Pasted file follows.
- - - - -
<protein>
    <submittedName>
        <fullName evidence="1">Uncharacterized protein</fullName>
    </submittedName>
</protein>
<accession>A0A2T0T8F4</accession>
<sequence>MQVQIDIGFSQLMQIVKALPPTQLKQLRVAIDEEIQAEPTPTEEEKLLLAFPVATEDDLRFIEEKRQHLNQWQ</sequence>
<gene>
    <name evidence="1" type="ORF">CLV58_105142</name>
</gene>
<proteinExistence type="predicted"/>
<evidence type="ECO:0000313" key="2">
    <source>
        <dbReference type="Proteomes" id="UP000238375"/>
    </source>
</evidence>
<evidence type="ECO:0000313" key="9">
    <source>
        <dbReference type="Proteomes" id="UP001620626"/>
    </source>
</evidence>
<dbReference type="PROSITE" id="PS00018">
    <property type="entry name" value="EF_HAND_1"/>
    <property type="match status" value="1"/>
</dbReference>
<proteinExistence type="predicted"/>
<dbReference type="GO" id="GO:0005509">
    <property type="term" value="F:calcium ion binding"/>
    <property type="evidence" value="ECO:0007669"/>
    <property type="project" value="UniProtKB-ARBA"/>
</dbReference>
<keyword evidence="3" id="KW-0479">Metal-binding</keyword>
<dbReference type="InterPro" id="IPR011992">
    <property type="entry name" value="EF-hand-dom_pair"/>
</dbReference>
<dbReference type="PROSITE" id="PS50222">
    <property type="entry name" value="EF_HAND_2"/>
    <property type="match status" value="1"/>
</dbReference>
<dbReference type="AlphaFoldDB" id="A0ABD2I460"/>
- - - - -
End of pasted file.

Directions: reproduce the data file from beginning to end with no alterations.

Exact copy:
<protein>
    <submittedName>
        <fullName evidence="1">Uncharacterized protein</fullName>
    </submittedName>
</protein>
<accession>A0A2T0T8F4</accession>
<sequence>MQVQIDIGFSQLMQIVKALPPTQLKQLRVAIDEEIQAEPTPTEEEKLLLAFPVATEDDLRFIEEKRQHLNQWQ</sequence>
<gene>
    <name evidence="1" type="ORF">CLV58_105142</name>
</gene>
<proteinExistence type="predicted"/>
<evidence type="ECO:0000313" key="2">
    <source>
        <dbReference type="Proteomes" id="UP000238375"/>
    </source>
</evidence>
<evidence type="ECO:0000313" key="9">
    <source>
        <dbReference type="Proteomes" id="UP001620626"/>
    </source>
</evidence>
<dbReference type="PROSITE" id="PS00018">
    <property type="entry name" value="EF_HAND_1"/>
    <property type="match status" value="1"/>
</dbReference>
<proteinExistence type="predicted"/>
<dbReference type="GO" id="GO:0005509">
    <property type="term" value="F:calcium ion binding"/>
    <property type="evidence" value="ECO:0007669"/>
    <property type="project" value="UniProtKB-ARBA"/>
</dbReference>
<keyword evidence="3" id="KW-0479">Metal-binding</keyword>
<dbReference type="InterPro" id="IPR011992">
    <property type="entry name" value="EF-hand-dom_pair"/>
</dbReference>
<dbReference type="PROSITE" id="PS50222">
    <property type="entry name" value="EF_HAND_2"/>
    <property type="match status" value="1"/>
</dbReference>
<dbReference type="AlphaFoldDB" id="A0ABD2I460"/>